One of the things that made me want to check out Cuisance was his offensive work. And watching him play, I understand what I enjoy about him – he likes to shoot. Taking up positions either inside the box or outside the D, he likes to let, at least, one shot unleash per game.

As he likes to join the attack, his movement usually leaves him attacking centrally along the striker, giving the wingers another body to get in behind. This also allows the central striker to drift wide and receive on the half spaces.

3 things i don’t like

First -Indecisiveness

Looking through the clips, I’d suggest Cuisance’s shooting stats could have been even better.

He gets into positions on a regular basis, that gives him the opportunity to set up a goal or release a shot instead – but as he gets into those positions, it looks like his brain turns into mush, and he takes two or three touches too many and loses the ball.

As he usually takes up positions just outside the penalty area, he runs the risk of starting a counter attack.

Second – Doesn’t run with the ball

This is seconded by his dribbling stats, which suggests he rarely succeeds with his take ons.

While his engine is good and his movement is positive, he doesn’t trust himself to run with the ball. In a lot of cases, he releases it early, slowing down the play and passes on the responsibility of creating a chance.

Third – Dribbling is very naïve

Looking more into his dribbling, it becomes clear what the problem is. While the likes of Pepe, Saka and Ødegaard use deceptive body language on direction or blind sided runs, everything Cuisance does can be predicted. Dominantly left footed, his first or second touch is almost entirely to get the ball onto his left foot. If he gets into shooting positions, you can be sure he won’t release one until it’s on his left side.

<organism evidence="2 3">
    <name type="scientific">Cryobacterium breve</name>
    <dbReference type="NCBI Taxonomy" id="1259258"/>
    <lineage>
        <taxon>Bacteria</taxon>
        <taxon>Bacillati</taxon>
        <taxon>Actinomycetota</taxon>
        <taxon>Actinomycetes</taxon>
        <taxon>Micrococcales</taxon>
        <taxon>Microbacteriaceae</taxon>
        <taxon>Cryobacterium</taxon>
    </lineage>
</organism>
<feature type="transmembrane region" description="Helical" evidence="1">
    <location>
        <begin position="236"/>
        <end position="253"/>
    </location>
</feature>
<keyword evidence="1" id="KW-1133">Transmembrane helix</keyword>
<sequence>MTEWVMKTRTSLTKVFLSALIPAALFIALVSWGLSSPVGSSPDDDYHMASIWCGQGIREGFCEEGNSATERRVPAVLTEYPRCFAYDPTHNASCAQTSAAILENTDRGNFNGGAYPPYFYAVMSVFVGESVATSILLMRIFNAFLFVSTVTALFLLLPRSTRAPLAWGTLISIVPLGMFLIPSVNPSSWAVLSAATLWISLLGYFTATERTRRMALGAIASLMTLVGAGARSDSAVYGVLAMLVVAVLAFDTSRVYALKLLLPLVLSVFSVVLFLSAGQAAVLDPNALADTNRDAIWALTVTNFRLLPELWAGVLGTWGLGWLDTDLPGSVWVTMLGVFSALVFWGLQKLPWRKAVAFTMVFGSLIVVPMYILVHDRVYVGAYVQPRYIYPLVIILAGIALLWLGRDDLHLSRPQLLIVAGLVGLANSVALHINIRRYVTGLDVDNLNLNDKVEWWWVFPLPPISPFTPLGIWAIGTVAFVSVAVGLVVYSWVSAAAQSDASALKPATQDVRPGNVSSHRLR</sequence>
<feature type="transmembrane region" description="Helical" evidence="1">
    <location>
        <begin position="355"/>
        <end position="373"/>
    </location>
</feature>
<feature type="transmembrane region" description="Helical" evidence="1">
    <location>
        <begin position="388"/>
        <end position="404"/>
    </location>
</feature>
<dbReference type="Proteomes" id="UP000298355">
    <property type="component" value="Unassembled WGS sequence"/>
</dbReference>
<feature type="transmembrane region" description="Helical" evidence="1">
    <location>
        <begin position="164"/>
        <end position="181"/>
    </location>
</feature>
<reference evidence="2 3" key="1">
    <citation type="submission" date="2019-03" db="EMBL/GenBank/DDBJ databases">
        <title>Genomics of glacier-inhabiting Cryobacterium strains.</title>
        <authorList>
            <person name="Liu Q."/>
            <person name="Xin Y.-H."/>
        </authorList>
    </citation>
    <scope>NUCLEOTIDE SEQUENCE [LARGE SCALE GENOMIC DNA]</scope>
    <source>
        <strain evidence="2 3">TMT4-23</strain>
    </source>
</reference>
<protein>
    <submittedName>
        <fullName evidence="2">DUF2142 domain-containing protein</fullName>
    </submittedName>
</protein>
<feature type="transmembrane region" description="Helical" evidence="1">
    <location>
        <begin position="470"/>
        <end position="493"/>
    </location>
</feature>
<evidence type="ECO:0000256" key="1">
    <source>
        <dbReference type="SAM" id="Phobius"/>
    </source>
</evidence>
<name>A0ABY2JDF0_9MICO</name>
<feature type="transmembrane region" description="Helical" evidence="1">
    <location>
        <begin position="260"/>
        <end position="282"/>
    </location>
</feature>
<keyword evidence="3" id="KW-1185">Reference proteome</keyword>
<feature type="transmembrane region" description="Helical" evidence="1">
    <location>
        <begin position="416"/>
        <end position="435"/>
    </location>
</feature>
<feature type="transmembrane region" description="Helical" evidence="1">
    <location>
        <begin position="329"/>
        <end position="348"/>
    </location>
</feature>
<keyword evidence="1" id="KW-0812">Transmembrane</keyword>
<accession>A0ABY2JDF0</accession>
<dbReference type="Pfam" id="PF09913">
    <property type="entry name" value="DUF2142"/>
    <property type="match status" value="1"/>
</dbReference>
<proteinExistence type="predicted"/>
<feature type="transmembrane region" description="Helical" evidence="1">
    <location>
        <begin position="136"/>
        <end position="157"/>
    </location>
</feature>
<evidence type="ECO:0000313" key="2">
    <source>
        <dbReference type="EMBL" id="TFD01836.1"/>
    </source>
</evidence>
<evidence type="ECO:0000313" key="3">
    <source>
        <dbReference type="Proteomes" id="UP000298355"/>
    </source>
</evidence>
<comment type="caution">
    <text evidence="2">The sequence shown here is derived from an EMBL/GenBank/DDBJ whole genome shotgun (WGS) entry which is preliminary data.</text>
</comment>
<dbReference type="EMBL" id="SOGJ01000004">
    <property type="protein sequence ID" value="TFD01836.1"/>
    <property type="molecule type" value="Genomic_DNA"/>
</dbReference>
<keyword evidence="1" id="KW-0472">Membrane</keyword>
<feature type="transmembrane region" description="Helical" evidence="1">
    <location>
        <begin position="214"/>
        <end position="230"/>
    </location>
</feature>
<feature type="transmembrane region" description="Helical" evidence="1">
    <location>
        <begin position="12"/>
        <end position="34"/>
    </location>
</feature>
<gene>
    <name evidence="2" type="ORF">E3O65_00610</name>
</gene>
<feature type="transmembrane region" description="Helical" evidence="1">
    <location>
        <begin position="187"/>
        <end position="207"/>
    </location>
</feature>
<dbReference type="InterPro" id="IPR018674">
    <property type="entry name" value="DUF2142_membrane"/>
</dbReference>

Looking at a direct comparison, it’s very clear Cuisance is some distance away from both Dani Ceballos and Ødegaard in case of output. Outshone in most areas, it’s clear he’s far from the finished package, and, with the clear hot package of the transfer window, Camavinga, emerging as every clubs top transfer target, the question should emerge, if it’s worth the effort.


Last year, Bielsa tried to grab him, before he was shipped to Marseille, which should tell you there’s a neat potential for a tidy player, given the right environment. That, along with his price tag should give pause for consideration.

Snatching him for his estimated €8m would give us the opportunity to still fill in the spaces we need, while also giving us the ability to sell in demand players.

If I was Arteta, I’d call up Brazzo and get an estimate on their selling price.


It’s becoming clear that player scouting is a job that requires attention to both the output and the desire. Nonetheless it’s an interesting journey. Considering the premature exit from the European League, Arsenal’s expected budget would take a hit, as well as the pulling power of the club itself.  That considered, being able to find the players who don’t have a massive spotlight above their head is vital.

Hopefully we’ll see a busy window that helps us identify Arteta’s idea of Arsenal.